Healthy, Wealthy, and Wise: Living Ethically in the Light of the Bible
Luke 9:18-27; 1 Thessalonians 4:13-18; Psalm 143; 2 Chronicles 29-30
Hezekiah has been praised as a godly king, second only to David. He led the reformation of Israel recorded in these passages of 2 Chronicles. The book in general has been described as one that emphasises the importance of ritual and worship. Yet in the midst of reinstituting the Passover, an important balancing perspective is presented. The Passover was to be celebrated by those who were ceremonially clean (Numbers 9:6). Hezekiah was aware that some of those celebrating the Passover with him were unclean, and that this violated the Law (2 Chronicles 30:18).
Ethical dilemmas often arise because we are unable to obey two rules or follow two principles at the same time. Is stealing food acceptable to feed a starving child? Is lying to authorities acceptable to bring much-needed help to someone? Is breaking the rules about being clean okay in obeying the rule to celebrate the Passover? Hezekiah provides some important guidance, and the passage records that God was satisfied with his approach (v. 20). He accepts that those who are unclean are breaking the rules and need forgiveness. But he is also confident that God will forgive them, and prays to this effect.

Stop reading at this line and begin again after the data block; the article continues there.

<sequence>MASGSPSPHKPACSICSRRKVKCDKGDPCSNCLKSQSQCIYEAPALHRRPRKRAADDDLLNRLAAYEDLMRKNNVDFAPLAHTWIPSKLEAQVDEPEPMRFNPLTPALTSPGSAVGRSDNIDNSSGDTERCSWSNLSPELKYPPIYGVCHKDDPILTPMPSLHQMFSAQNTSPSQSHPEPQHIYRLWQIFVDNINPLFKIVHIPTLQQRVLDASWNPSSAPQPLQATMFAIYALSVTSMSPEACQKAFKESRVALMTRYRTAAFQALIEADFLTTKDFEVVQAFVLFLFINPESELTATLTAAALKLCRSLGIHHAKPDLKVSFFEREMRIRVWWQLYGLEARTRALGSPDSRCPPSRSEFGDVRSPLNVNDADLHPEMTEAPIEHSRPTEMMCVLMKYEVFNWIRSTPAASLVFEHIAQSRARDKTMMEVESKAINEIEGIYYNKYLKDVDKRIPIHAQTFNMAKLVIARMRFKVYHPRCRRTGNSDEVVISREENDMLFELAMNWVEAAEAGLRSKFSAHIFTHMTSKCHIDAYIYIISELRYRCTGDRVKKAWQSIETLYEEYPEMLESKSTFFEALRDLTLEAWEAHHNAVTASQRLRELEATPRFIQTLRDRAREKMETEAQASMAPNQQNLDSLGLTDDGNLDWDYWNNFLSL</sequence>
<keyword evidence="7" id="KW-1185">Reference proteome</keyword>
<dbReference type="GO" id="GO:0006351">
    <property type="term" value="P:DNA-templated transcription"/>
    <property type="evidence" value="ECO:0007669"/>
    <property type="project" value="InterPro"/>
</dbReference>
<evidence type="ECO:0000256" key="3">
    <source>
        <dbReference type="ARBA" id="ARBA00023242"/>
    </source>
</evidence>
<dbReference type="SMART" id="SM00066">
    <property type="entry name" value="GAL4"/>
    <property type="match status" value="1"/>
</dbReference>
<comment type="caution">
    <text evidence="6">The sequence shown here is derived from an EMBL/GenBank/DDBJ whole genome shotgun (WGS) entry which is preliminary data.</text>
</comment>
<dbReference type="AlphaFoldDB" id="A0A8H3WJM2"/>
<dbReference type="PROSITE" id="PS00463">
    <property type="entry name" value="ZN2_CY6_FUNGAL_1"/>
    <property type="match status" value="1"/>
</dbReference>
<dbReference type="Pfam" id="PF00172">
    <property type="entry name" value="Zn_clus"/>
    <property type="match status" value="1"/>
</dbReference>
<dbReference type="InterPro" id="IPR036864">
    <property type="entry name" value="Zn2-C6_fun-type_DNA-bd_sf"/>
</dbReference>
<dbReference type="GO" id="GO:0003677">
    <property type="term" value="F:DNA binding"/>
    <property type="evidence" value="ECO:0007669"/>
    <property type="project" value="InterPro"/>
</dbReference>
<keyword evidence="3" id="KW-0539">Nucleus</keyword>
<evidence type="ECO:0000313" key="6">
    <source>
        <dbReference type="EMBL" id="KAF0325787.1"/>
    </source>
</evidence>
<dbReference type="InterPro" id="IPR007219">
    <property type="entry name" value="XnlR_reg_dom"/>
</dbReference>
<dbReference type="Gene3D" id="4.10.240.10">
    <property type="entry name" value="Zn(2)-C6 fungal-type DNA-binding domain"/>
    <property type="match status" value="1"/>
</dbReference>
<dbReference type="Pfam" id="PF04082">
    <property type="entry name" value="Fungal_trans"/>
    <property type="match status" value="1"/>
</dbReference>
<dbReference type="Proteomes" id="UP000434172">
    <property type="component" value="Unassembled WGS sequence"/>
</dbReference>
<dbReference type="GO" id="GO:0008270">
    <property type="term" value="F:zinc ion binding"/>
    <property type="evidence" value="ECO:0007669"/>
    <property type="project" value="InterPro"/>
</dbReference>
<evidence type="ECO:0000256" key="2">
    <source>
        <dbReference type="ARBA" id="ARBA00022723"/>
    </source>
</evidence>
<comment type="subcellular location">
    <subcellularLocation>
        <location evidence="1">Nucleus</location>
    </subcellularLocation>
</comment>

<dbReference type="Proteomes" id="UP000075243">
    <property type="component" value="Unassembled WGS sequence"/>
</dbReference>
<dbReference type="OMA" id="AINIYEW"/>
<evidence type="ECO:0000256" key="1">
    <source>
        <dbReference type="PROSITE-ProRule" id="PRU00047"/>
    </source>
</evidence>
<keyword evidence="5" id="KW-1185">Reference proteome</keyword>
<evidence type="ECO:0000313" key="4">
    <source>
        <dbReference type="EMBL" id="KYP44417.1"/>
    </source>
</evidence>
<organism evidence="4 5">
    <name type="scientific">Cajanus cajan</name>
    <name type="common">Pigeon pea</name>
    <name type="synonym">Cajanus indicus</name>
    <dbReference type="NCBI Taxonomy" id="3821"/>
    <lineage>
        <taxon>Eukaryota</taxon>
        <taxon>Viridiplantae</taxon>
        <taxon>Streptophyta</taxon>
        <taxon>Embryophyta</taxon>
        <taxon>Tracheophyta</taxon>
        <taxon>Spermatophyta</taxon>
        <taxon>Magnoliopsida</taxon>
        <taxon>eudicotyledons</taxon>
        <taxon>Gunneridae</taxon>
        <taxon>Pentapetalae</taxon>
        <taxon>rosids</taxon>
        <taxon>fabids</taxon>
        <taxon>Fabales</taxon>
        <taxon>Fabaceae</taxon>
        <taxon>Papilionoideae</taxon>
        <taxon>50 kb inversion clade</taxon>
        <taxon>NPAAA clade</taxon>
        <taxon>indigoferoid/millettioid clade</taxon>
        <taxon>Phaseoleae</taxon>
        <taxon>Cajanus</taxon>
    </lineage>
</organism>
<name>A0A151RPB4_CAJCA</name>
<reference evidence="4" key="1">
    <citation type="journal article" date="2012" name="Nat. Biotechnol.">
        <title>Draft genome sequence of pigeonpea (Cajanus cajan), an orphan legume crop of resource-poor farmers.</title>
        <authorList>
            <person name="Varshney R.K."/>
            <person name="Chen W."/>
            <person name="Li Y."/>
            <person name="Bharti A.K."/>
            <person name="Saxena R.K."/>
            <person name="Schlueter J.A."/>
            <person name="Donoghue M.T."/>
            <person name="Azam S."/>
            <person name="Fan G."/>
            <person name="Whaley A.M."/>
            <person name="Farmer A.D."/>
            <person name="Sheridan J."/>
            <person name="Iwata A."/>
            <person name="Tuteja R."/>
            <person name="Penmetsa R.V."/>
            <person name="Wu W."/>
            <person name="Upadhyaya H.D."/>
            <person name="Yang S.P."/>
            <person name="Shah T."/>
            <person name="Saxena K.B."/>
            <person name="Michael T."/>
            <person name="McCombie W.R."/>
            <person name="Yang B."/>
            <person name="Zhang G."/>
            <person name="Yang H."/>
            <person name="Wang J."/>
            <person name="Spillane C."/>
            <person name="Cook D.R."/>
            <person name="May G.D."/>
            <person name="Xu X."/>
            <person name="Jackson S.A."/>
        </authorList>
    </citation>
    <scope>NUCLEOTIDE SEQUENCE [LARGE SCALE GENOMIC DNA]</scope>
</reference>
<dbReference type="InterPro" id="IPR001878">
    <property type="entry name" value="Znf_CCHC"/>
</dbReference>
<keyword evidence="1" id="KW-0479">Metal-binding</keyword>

This is not an isolated exemption. When giving Moses the Passover rules, God noted two exemptions (Numbers 9:6-12). When people were unclean because of a dead body, or were on a journey, they could still celebrate the Passover. As a general principle, God is more concerned about mercy than sacrifice (Hosea 6:6). He is less concerned about burnt offerings than he is about people’s hearts (Psalm 51:16-17).
Jesus confirmed this prioritisation of people over procedures. When the Pharisees complained about Jesus’ disciples picking food on the Sabbath, he reminded them of some other Old Testament exemptions (Matthew 12:1-8). While fleeing from King Saul, David and his companions ate the consecrated bread in the tabernacle (1 Samuel 21-22), which only priests were allowed to do (Leviticus 24:5-9). In addition, priests were required to work on the Sabbath (Numbers 28:9-10), even though this in itself violated the Sabbath.
These passages reveal a degree of flexibility and humane understanding in God’s mercy and love. While rules and regulations have their place, they should not keep people from God. As Jesus goes on to say, doing good to save a sheep on the Sabbath is not wrong, even if technically it might violate the Sabbath (Matthew 12:11-12). Likewise, Hezekiah recognised that people seeking the Lord with their hearts should not be denied just because they violate some procedural rules. True violations require forgiveness, which God is willing to provide.
As we grapple with true moral dilemmas, we may have to choose between the lesser of two evils. We may not have an ethically neutral option, as even doing nothing may be morally tainted. The lesser evil will remain wrong, but may be the best option available. Such is life in a fallen world where an ideal option may not be available. Thankfully, God is merciful and forgiving. We should likewise show mercy and empathy after others have done their best in a bad situation. If they grapple with guilt and remorse, we should contribute to their healing and restoration, not pile on additional burdens.